Talib Williams is witnessing what he calls “the convergence of two pandemics that would bring the nation to its knees” – referring to Covid-19 and anti-Black racism – from inside a prison cell in Soledad.
In a 17-page handwritten letter to the Weekly from the Correctional Training Facility, he describes his impression of recent events, criticizes the media and testifies to a radical political vision emerging from the incarcerated. It’s a vision he has been promoting from prison through a blog, several books and a podcast. These missives explore social justice from the perspective of an inmate who converted to Islam and became an imam – Talib, his adopted name, means student or seeker of knowledge in Arabic.
He is as likely to condemn the prison system as a racist institution as he is to critique toxic masculinity, a mentality he blames for having led him astray when he was only a teenager and charged with murdering another teenager.
In 2004, a Ventura County jury convicted Williams, then known as Marcelle Williams, in the murder of Joshua Pelaya. The court sentenced him to 50 years. Soon after, Williams arrived in Soledad.
“When I first stepped foot into the corridor of this place,” he wrote in a recent essay, “I was immediately reminded of the historical significance of where I was… I was in the home of George Jackson.”
Fifty years ago, Jackson wrote a famous prison manifesto, a collection of letters titled Soledad Brother. Attacking the injustice of racism, the text promoted Black power and revolutionary upheaval and formed the philosophy behind the Black Guerilla Family, today one of the country’s major prison gangs. Jackson himself smuggled in a gun and attempted an escape, which ended with his death and the deaths of five others.
“The mention of [Jackson],” Williams writes in the foreward to his book Annotated Tears: Vol. 2, Soledad Uncensored, “is guaranteed to cause fear and at the very least, raise suspicion in the minds of correctional officers, assuming that those who mention him are in agreement with the entirety of this political thought and are therefore promoters of violence.
“The culture that existed in the times of George Jackson no longer exists in the prison system. The relationship that the inmate population had with violence is quickly beginning to disappear, thanks to inmate-created groups such as Success Stories.”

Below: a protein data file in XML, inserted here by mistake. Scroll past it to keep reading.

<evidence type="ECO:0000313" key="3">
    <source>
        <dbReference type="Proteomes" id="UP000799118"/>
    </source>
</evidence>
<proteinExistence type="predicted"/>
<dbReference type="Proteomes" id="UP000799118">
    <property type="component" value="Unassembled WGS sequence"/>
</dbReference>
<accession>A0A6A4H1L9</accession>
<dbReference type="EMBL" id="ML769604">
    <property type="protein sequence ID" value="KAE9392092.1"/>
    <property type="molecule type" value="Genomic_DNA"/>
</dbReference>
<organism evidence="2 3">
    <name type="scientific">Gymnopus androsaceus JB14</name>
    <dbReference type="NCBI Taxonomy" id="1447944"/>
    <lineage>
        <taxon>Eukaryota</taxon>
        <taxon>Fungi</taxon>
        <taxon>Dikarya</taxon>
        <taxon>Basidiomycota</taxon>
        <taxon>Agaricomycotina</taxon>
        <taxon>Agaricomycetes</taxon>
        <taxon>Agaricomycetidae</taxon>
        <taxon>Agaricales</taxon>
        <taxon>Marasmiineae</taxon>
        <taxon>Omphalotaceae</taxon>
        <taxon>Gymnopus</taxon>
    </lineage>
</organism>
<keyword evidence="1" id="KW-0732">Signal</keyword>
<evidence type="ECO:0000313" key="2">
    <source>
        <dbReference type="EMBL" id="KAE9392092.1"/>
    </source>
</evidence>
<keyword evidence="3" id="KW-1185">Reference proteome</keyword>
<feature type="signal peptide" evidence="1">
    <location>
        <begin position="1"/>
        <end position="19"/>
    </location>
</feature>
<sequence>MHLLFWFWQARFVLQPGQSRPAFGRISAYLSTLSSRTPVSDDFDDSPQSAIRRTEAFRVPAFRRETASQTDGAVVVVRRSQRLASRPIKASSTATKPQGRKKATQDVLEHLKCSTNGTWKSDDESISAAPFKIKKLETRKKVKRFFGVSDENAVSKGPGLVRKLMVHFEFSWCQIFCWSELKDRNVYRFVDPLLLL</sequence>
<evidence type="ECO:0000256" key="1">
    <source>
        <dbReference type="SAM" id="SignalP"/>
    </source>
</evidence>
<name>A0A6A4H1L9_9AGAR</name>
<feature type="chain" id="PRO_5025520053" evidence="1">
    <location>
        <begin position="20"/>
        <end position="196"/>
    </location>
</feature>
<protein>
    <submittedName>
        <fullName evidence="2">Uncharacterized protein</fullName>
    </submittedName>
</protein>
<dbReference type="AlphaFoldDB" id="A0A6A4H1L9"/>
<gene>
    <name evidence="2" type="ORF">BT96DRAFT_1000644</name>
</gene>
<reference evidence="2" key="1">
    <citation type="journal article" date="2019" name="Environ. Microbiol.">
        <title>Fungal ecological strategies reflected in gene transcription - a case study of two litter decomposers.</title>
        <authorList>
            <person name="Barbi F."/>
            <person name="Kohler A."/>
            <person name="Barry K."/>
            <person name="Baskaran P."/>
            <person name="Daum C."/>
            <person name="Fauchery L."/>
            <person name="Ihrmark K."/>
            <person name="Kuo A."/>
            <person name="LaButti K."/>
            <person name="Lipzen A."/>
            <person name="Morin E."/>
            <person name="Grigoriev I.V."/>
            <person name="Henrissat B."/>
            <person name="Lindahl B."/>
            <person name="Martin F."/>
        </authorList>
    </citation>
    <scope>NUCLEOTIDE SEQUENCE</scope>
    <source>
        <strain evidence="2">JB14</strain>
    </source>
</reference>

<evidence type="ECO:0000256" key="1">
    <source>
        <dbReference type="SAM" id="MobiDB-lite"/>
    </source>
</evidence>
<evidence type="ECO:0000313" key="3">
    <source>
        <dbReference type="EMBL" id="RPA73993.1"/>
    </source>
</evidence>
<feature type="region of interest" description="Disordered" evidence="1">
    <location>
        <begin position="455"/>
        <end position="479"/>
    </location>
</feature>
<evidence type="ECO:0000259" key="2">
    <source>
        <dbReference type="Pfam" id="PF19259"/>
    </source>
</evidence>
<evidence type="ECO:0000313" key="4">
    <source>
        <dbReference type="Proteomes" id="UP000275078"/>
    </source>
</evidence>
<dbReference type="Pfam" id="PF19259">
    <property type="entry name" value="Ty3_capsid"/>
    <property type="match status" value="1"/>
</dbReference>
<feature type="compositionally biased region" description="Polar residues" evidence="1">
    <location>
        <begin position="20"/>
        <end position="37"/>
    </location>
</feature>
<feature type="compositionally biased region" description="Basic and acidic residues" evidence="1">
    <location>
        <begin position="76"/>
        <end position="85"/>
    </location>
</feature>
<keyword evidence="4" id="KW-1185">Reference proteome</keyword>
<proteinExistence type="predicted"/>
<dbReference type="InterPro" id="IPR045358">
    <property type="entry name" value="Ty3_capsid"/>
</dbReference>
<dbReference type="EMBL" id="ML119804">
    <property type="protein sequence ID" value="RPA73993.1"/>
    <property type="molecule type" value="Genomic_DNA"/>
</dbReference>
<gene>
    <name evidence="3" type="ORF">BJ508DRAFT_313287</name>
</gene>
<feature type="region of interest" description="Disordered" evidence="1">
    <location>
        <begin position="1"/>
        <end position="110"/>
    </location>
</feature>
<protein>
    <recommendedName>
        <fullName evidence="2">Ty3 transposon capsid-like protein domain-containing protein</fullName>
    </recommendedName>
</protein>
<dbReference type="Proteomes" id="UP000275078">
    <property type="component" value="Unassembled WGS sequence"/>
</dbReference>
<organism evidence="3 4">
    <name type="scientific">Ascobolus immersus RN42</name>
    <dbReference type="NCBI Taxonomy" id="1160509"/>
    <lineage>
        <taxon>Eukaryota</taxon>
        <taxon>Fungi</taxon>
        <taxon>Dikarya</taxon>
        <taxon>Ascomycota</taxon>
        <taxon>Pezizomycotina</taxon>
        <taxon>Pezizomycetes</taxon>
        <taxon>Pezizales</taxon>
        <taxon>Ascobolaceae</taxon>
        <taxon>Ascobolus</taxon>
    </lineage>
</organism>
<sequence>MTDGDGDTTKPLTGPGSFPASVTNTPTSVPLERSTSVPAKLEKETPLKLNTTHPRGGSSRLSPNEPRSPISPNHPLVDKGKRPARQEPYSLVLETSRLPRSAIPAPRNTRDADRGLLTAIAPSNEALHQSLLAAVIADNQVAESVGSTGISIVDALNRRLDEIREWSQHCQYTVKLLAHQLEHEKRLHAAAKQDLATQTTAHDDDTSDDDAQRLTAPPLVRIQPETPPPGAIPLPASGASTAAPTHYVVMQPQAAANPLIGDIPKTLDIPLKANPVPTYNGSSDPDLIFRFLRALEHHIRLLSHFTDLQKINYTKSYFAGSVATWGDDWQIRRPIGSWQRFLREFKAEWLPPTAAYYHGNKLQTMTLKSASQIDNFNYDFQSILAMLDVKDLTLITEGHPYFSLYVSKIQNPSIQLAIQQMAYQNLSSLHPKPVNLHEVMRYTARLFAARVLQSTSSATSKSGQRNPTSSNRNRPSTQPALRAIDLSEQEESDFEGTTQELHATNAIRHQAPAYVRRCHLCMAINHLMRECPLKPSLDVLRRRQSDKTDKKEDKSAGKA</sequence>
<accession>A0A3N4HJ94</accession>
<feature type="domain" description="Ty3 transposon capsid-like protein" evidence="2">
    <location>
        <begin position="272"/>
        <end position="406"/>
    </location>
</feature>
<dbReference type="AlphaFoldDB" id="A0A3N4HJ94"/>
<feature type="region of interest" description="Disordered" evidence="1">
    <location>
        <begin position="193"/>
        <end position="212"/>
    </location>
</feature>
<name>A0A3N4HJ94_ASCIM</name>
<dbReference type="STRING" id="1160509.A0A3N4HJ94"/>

An idea even more central to Williams’ transformation into a sort of prison feminist was Islam, whose texts he mines for lessons on contemporary topics like slut-shaming and intersectionality. The Quran helped Williams mature while in prison, enough that he managed to enter a relationship with a woman and marry her. Tasha Williams, herself a writer, receives pages of text that her husband composes on contraband cell phones, then edits and publishes them.
Inside prison, religion and solidarity again uplifted Williams as the pandemic hit. The uncertainty brought rumors of a lockdown, and the inmates at CTF whispered about launching protests and hunger strikes. “But in the middle of a pandemic, the reaction seemed misplaced,” Williams writes.
He tapped the Islamic network in prison to remind inmates of what Muhammad’s hadiths say about plagues. He used the saying “do not mix the sick with the healthy” to point to social distancing. In another hadith – “If you hear of an outbreak of a plague in a land, do not enter it, but if the plague breaks out in a place while you’re in it, do not leave that place” – was an edict to shelter in place.
“These sacred traditions brought not only comfort but a direction to a community that was beginning to panic,” he writes. “We were starting to see Covid cases rise, and if Americans in so-called free society were ‘freaking out,’ we in prison were past that by a thousand.”